Conscious Choice cover

From the press release: In this ground-breaking new history of early America, historian Robert Zimmerman not only exposes the lie behind The New York Times 1619 Project that falsely claims slavery is central to the history of the United States, he also provides profound lessons about the nature of human societies, lessons important for Americans today as well as for all future settlers on Mars and elsewhere in space.

 
Conscious Choice: The origins of slavery in America and why it matters today and for our future in outer space, is a riveting page-turning story that documents how slavery slowly became pervasive in the southern British colonies of North America, colonies founded by a people and culture that not only did not allow slavery but in every way were hostile to the practice.  
Conscious Choice does more however. In telling the tragic history of the Virginia colony and the rise of slavery there, Zimmerman lays out the proper path for creating healthy societies in places like the Moon and Mars.

 

“Zimmerman’s ground-breaking history provides every future generation the basic framework for establishing new societies on other worlds. We would be wise to heed what he says.” —Robert Zubrin, founder of founder of the Mars Society.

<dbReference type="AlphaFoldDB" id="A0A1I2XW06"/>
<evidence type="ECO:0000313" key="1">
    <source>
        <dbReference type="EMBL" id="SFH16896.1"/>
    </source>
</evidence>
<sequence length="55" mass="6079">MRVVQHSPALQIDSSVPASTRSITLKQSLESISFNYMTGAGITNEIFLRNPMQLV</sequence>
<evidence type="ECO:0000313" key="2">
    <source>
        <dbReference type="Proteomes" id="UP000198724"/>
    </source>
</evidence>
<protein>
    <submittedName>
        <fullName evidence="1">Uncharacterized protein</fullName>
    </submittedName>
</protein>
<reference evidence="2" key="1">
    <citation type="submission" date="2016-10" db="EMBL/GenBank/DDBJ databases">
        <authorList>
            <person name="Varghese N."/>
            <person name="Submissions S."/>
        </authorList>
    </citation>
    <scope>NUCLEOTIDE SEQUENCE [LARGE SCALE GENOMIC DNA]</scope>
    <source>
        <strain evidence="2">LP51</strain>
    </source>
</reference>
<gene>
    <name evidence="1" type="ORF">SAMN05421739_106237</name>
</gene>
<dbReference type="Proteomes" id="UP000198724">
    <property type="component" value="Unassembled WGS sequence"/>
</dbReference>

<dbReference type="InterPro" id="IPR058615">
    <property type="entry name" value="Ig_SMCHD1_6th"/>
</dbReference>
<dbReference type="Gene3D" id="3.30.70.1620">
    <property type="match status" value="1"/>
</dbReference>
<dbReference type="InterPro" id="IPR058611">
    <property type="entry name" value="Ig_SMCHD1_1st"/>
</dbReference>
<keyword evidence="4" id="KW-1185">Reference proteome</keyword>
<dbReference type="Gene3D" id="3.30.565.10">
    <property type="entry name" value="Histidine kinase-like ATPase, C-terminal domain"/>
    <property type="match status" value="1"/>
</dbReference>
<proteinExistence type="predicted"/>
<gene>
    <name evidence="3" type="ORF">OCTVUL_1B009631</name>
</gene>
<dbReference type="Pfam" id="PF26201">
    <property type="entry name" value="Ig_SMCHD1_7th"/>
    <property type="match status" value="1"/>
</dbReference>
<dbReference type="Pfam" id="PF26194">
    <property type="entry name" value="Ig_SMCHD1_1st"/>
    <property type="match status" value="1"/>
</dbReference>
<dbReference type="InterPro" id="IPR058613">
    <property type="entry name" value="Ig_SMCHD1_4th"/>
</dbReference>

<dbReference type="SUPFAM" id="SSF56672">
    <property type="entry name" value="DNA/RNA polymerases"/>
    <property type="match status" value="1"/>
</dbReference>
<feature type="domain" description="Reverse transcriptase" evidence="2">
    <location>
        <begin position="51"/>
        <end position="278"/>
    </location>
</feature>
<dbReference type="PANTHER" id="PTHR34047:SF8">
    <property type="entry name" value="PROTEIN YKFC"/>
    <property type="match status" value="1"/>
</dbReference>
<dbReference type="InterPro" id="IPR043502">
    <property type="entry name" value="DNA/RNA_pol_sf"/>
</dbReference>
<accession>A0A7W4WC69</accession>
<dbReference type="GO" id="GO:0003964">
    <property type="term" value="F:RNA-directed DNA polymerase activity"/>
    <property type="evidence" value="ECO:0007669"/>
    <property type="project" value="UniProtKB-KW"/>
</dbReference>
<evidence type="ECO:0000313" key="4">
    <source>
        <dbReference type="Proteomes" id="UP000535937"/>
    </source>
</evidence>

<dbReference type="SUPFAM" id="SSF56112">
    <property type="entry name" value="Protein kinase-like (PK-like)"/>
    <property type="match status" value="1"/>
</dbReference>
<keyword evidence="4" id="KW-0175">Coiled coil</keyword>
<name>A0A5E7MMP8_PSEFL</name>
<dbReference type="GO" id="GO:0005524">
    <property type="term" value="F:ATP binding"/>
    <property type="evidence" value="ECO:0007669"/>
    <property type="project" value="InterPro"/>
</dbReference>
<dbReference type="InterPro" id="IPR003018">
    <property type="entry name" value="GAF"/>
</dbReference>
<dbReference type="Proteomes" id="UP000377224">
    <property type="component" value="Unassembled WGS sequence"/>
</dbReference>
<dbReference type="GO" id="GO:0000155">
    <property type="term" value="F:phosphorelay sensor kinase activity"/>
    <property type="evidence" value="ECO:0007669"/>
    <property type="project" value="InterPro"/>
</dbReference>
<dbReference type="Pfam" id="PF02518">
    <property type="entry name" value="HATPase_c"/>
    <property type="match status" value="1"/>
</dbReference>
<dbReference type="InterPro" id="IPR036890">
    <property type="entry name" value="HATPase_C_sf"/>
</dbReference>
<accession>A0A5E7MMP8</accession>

Available everywhere for $3.99 (before discount) at Amazon, Barnes & Noble, and all ebook vendors, or direct from the ebook publisher, ebookit. And if you buy it from ebookit you don't support the big tech companies and I get a bigger cut much sooner.


The terraced slopes of Aristarchus

The science team of Lunar Reconnaissance Orbiter released a spectacular image of the lunar crater Aristarchus on Christmas Day, looking sideways at the crater’s west wall. The image was taken from only 16 miles above the Moon’s surface. You can see the full image here.

Wall of Aristarchus

Two things to note from this image:

  • The terraced nature of the crater’s slopes. These terraces were not put there by Chinese farmers. Instead, they show us the slumping downward over time of the crater floor after the initial impact. The various terraces are the result of “the sagging blocks of the pre-impact lunar crust.” In other words, each terrace provides a window into a different epoch of the Moon’s geological history.
  • The crater wall has a remarkable range of bright and dark material. In several places dark volcanic material coated the wall as it tumbled downward. In other areas there are extremely bright deposits, fresh material more recently excavated from beneath the surface. Both types suggest that the geology of Aristarchus is complex, and would provide lunar geologists a wealth of information about the history of the Moon.
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